[LACNIC/Politicas] Los secuestros BGP constituyen una violación de las políticas - LAC-2019-5

Arturo Servin arturo.servin at gmail.com
Fri Apr 12 07:25:59 -03 2019

> Let's go back to the Pakistan Telecom/Google case...
> The correct way of doing a ban to Google services for users within
> Pakistan would have been filtering. Instead by hijacking Google's routes,
> the communication between Google and networks in other countries was also
> affected.
> My point is:
> No rule in place -- fine, we can go with hijacking or filtering to
> accomplish the govt/court order.
> Rule in place -- hijacking is not admissible, we need to use filtering.
> Unfortunately there wasn't a rule in place, so Pakistan Telecom chose the
> wrong approach :/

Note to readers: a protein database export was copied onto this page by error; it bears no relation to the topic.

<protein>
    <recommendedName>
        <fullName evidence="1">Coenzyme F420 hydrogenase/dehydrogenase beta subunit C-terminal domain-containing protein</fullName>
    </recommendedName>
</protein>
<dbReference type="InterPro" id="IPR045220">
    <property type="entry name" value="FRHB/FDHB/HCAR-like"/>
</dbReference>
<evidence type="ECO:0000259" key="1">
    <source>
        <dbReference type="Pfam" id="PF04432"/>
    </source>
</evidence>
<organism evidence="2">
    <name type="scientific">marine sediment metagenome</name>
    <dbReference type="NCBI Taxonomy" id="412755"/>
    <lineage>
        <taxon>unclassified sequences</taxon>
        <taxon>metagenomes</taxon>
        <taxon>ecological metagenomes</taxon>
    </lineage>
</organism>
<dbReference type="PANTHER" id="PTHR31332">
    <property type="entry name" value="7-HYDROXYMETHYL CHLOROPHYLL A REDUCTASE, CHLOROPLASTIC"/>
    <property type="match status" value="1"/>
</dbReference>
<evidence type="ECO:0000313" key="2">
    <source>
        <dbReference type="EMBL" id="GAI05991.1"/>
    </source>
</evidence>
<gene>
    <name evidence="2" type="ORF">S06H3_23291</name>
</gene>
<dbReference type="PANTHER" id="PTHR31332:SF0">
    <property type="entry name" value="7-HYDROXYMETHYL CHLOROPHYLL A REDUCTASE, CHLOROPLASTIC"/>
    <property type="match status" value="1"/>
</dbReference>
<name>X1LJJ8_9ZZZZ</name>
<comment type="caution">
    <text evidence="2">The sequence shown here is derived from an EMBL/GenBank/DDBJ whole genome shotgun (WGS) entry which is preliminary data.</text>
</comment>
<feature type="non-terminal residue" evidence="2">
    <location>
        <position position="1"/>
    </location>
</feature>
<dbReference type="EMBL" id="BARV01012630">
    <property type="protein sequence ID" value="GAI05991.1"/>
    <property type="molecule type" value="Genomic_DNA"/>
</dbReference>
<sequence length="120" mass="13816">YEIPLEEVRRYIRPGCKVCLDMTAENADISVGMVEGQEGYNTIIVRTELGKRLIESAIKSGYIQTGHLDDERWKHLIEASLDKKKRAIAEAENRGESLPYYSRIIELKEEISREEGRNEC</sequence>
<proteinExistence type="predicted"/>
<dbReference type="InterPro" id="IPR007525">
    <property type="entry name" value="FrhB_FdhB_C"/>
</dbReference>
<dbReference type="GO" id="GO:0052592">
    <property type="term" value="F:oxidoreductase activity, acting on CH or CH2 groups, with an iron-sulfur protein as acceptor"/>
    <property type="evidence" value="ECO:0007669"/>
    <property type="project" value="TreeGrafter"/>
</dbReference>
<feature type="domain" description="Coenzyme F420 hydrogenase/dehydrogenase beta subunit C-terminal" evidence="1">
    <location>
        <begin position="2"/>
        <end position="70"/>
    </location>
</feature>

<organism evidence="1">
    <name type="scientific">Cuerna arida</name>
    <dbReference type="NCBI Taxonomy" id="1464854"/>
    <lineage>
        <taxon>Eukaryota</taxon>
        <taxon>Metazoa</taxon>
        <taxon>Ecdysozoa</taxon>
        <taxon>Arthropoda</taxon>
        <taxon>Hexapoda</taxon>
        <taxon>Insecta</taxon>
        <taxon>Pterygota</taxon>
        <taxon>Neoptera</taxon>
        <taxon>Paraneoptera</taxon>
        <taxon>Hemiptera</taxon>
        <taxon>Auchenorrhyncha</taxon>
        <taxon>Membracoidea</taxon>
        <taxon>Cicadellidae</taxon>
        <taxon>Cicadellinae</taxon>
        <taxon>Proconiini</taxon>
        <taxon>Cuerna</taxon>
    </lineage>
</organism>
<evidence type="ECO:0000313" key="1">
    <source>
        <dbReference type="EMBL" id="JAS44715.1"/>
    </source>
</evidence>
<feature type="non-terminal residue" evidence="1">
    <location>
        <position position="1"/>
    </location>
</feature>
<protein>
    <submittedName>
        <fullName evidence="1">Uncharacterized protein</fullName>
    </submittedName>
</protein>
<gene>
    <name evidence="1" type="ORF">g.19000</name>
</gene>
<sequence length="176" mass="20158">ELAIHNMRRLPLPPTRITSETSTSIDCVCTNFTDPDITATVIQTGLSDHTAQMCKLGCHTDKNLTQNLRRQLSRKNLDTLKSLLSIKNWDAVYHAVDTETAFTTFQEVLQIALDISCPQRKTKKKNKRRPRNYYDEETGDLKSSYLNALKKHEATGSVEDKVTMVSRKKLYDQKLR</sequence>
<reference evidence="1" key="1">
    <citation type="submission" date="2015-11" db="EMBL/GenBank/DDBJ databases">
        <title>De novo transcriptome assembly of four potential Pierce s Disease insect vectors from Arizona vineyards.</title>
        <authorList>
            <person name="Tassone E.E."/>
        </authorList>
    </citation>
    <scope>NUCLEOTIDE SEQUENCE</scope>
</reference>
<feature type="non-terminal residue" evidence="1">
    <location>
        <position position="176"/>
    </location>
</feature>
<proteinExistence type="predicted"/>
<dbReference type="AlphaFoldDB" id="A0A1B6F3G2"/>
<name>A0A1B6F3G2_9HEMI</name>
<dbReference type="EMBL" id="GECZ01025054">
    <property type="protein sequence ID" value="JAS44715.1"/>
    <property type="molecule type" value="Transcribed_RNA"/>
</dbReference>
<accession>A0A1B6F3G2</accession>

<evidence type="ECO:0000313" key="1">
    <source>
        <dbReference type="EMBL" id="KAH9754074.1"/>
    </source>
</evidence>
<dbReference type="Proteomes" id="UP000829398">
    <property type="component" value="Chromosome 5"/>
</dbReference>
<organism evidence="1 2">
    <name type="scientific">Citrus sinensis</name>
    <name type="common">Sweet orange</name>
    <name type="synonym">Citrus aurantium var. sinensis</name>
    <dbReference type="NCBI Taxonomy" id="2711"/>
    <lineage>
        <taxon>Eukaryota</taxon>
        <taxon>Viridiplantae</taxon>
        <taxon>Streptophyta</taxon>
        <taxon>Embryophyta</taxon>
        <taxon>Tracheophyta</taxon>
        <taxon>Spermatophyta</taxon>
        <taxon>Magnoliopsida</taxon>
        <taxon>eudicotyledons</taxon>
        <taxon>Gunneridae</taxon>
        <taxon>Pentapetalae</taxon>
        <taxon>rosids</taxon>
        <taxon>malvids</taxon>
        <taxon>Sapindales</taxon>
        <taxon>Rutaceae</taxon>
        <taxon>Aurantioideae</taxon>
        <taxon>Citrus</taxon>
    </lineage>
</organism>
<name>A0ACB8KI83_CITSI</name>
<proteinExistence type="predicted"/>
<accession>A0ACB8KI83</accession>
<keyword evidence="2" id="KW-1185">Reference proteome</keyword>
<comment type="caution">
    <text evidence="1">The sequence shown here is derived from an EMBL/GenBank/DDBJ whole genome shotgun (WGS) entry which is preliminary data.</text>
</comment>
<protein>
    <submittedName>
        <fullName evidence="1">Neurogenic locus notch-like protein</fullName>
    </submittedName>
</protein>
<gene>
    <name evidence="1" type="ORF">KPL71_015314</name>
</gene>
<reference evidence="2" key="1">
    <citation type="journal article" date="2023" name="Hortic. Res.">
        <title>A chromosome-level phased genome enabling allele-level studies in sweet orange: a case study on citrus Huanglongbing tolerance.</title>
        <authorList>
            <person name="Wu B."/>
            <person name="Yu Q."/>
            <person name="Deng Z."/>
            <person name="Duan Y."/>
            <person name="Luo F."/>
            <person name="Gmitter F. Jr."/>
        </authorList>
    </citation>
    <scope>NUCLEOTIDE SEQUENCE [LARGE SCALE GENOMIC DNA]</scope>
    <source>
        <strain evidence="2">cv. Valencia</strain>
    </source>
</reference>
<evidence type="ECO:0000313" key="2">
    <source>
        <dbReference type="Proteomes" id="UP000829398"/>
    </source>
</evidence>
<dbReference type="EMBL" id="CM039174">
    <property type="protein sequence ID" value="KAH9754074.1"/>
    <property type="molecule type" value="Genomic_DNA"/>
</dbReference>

First, we do not know for fact what Pakistan Telecom wanted to do. It could
have just a static route or a filter that went wrong.

Second, IMO it is very naive to think that a "rule" in a RIR would avoid a
bad actor to do something bad.

Third, RIR policies are not "rules", neither protocols, domain names, etc.
Those are norms that we chose to follow to guarantee that the Internet
works well. These works because there is a large mass of people deciding to
use. In the moment that most of those decide to use an alternate root, an
alternate IP protocol or an alternate numbers registry we would have a
fractioned Internet and no "rule" or policy would stop that.

Fourth, as said many times. There are places to define some norms, to say
that the use of an number resource is good or bad it is a policy decision
that has no room in the RIRs policy manual as this is for allocation,
assignment and administration of number resources, not its use. Possibly in
another forum, possibly operational, related to law enforcement, Internet
policy, etc. but not here.


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